Northern shoveler at the Big Salt March at Quivira National Wildlife Refuge in Stafford County, KS. (photo by DAN PEAK)

May 9, 2021

Quivira in the spring


A black-necked grebe at the Big Salt March at Quivira National Wildlife Refuge in Stafford County, KS. (photo by DAN PEAK)
Quivira NWR in the spring brings a whole new set of characters. Gone are most of the migratory birds replaced by more blackbirds, egrets, herons and a few ducks. Green replaces the browns of winter. Spring rain fall keep Rattlesnake Creek flowing and the marshes full.

For this trip, I changed up my MO. I love a good sunrise but for this trip I wanted time to scope a location for a landscape at sunset at Quivira.

The Rattlesnake Creek and I have history. I spend nights fishing the creek near my hometown. The creek is fascinating. It meanders across the prairie trying to find its way only to lengthen its journey to the Arkansas River. I keep trying to find the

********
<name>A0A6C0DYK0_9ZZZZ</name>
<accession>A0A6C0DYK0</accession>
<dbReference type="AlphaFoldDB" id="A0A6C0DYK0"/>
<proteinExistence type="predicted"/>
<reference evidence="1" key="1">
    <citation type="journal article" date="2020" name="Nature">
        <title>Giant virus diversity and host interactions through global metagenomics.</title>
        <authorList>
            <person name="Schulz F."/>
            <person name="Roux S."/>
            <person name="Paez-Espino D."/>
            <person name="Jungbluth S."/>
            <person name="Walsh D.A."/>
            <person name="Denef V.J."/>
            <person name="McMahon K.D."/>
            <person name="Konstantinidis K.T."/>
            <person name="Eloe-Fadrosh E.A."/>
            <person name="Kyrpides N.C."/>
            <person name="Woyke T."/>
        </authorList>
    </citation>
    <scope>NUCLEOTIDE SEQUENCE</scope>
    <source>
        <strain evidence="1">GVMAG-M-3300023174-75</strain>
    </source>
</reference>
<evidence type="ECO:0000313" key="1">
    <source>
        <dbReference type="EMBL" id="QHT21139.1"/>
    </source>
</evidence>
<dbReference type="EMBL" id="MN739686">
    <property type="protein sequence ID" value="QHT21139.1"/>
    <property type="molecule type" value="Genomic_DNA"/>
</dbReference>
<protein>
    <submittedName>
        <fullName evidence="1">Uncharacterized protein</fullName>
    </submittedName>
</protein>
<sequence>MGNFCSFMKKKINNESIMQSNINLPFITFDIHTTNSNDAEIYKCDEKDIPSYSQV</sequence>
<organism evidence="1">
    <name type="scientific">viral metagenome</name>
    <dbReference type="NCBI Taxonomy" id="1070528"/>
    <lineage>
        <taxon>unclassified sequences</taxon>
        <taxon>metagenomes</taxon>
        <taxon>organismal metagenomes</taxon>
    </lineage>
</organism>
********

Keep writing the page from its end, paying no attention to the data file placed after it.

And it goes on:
(photo by DAN PEAK)
spot where one photograph will tell the story of the meandering creek of my youth.

I arrived at Quivira NWR mid-afternoon, made my initial circuit then headed for a the first spot I wanted to checkout. I pulled up Google Earth and decided against hiking my first choice. Maybe next time. My next choice looked more like it according to Google Earth but looked a bit more challenging.

Oh, BTW, the wind was blowing out of the south at a brisk pace hindering any progress.

Hiking along the Rattlesnake was slow going through the dense vegetation, uneven terrain and steady wind in my face. I hike about a mile along the river but only about 3/4 of a mile from the car. I come across a couple promising locations. I settle on the location closes to the road and my car. Not sure of my ability to make it back to the car in the dwindling light.

I setup the tripod and camera and sit back to wait
White-tailed deer near the Big Salt Marsh at Quivera National Wildlife Refuge in Stafford County, KS. (photo by DAN PEAK)
for the sun to set. Wasn't long and I notice a deer watching the goings on from 100 yds. away. The wind was blowing so hard I had to use the tripod I just setup for the landscape. The deer hung around watching for about 15 minutes before leaving.

I turned back to sunset and landscape. To end this post, lets just say the photo was a total bust. The light petered out as clouds rolled in. The composition sucked. I made it back to the car and headed to Larned for the night.